I've never seen a legal exegesis of this...I assume that the law states you have to ride FRAP on the "roadway", which means to the *left* of the fog line, right?...I think many cyclists means you have to ride at the very edge of the pavement, or at least on the shoulder, which I don't think is technically part of the roadway.

Terpfan
03-09-2016, 08:22 AM
As a general rule of thumb, I try to take the middle of the lane (or even slightly left of the middle). And, to be perfectly honest, I don't really care if I were riding in MD or elsewhere and the law said otherwise. I've had enough people try insane things to know that if you leave them an inch, they will see it as a couple miles of space. Besides, there are always reasons you need to move one way or the other (potholes, glass, dooring threat, double-parked vehicles, etc) so that extra space can make all the difference.

TwoWheelsDC
03-09-2016, 08:23 AM
As a general rule of thumb, I try to take the middle of the road. And, to be perfectly honest, I don't really care if I were riding in MD or elsewhere and the law said otherwise. I've had enough people try insane things to know that if you leave them an inch, they will see it as a couple miles of space. Besides, there are always reasons you need to move one way or the other (potholes, glass, dooring threat, double-parked vehicles, etc) so that extra space can make all the difference.

If ever questioned, just say "the middle of the lane was as far right as was practicable to ride." Use that ambiguity to your advantage!

TwoWheelsDC
03-09-2016, 08:25 AM
As a general rule of thumb, I try to take the middle of the road. And, to be perfectly honest, I don't really care if I were riding in MD or elsewhere and the law said otherwise. I've had enough people try insane things to know that if you leave them an inch, they will see it as a couple miles of space. Besides, there are always reasons you need to move one way or the other (potholes, glass, dooring threat, double-parked vehicles, etc) so that extra space can make all the difference.

If ever questioned, just say "the middle of the lane was as far right as was practicable to ride." Use that ambiguity to your advantage!

Amalitza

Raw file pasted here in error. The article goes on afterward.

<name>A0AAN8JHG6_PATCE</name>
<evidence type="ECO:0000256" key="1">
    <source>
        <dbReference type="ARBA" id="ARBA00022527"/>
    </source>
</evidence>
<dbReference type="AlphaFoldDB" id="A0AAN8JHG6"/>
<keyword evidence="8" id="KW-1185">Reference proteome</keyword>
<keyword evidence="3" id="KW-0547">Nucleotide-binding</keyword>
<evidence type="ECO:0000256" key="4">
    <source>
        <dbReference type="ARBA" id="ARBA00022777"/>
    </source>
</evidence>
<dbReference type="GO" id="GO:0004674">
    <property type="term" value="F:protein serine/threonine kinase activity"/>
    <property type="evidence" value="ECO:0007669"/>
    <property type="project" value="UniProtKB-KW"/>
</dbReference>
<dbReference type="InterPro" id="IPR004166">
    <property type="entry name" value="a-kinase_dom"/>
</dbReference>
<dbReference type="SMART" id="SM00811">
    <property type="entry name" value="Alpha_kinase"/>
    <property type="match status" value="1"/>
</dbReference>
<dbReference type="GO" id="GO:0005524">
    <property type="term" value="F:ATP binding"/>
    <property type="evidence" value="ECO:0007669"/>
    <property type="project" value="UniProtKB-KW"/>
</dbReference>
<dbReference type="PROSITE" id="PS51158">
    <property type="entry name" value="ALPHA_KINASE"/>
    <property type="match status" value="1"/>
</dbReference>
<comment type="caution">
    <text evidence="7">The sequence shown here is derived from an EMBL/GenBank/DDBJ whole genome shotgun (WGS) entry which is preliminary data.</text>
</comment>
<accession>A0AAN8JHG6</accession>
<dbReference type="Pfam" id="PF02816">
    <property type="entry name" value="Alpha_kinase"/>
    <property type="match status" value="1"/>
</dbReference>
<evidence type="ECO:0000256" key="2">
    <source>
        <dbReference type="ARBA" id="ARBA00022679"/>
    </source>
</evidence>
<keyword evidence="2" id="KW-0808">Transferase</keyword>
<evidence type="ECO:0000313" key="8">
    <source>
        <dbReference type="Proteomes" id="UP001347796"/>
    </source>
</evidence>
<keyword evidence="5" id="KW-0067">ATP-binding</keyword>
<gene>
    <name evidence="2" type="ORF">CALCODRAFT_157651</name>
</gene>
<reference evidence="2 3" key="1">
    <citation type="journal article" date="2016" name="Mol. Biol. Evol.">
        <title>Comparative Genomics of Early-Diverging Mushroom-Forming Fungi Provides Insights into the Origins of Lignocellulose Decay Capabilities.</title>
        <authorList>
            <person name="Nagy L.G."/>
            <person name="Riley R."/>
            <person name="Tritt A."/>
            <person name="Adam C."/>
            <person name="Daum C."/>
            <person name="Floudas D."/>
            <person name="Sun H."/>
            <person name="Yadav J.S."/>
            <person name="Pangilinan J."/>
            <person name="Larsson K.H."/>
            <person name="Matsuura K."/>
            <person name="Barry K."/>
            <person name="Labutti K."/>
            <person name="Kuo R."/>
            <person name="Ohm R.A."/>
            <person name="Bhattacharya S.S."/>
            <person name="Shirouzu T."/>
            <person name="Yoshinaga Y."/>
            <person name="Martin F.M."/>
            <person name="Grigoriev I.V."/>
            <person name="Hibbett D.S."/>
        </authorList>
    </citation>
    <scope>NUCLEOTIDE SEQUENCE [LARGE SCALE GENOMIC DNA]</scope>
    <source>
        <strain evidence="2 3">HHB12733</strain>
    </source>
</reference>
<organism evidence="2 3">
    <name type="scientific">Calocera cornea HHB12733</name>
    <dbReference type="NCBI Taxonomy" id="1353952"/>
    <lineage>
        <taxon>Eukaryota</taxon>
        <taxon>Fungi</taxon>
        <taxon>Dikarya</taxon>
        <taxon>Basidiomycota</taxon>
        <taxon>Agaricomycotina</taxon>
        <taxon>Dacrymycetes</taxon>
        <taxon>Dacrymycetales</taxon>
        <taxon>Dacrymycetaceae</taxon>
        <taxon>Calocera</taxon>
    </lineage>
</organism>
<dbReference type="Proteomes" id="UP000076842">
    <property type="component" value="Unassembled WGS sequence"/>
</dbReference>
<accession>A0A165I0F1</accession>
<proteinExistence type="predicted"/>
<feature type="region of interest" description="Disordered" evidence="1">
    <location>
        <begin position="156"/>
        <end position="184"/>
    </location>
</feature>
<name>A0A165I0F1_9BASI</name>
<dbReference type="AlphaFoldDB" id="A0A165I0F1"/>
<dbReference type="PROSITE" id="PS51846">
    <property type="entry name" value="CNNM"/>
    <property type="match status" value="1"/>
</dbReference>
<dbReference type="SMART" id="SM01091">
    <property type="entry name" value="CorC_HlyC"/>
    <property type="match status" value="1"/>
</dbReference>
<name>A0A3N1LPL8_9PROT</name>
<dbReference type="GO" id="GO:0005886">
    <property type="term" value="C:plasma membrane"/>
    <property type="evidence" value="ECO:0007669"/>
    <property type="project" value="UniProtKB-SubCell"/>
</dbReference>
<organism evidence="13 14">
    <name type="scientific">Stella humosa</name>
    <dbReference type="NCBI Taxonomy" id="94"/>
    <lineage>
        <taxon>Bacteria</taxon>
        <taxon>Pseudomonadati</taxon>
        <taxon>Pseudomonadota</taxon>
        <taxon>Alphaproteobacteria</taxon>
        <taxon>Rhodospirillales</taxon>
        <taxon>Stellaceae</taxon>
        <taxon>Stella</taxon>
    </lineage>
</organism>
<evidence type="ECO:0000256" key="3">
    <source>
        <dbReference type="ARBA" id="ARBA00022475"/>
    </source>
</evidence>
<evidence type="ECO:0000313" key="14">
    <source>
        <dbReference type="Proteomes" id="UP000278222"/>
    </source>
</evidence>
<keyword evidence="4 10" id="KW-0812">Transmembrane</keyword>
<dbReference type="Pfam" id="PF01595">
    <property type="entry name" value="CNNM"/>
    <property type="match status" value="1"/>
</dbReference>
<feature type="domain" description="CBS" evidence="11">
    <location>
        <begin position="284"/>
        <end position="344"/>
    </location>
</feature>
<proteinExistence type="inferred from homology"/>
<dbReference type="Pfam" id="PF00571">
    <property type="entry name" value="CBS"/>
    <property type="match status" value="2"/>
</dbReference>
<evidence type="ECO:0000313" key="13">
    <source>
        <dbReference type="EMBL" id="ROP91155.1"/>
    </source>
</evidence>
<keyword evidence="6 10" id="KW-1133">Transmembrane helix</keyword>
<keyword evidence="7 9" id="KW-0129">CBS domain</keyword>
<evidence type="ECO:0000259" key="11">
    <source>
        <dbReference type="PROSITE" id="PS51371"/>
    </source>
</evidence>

03-09-2016, 08:25 AM
I agree with everyone else, "it depends".

*It depends very strongly on sightlines.
*It depends on both my speed (I'm more comfortable close to the curb if I'm moving slower and "dodging" debris, parked cars, etc means "very slowly with plenty of time to check for cars behind me moving to the left") and the speed of the cars ("3 ft" may be the law regardless of speed, but in practice I'm more comfortable being passed closer by slower moving traffic).
*It depends on whether there is one or multiple car lanes in my direction of travel.
*And on routes I'm familiar with and have ridden previously, it depends on my experience with how drivers tend to treat me on a given stretch of road. I don't know how to predict it on routes I'm not familiar with, but there are places where drivers are just more patient and will wait for a good passing opportunity, and places where absolutely everyone is impatient as hell and will pass aggressively if given the tiniest hint of an opening.

Vicegrip
03-09-2016, 08:52 AM
It's because I was sober.There is a simple fix for that. Let me know if you need help and we can work on it together.

I take the lane when a passing car will need to cross into poor sight line oncoming traffic. I don't want a car coming back into me mid pass when they see an oncoming car which I 100% think drivers will do. I take the lane when there are lots of parked car doors or blind side street or ped intersections. I have a dislike for car doors for some reason* I try and not ride on fast roads and cause undue slowdowns. I don't care what the laws are or what my rights are I ride with the goal of not getting hit/hurt. I ride with the expectation that the drivers don't know the rules or don't care for them and don't always pay enough attention. Groaning "I had right of way" from the ditch does little.

*Getting doored hard into a pile when I was a kid and the driver trying to blame me might have something to do with it

Crickey7
03-09-2016, 09:22 AM
Center of the lane, with rare exceptions. It just seems to reduce negative driver interactions, a lot.

ShawnoftheDread
03-09-2016, 09:43 AM
Do I want to know what vicegrip's footnote means?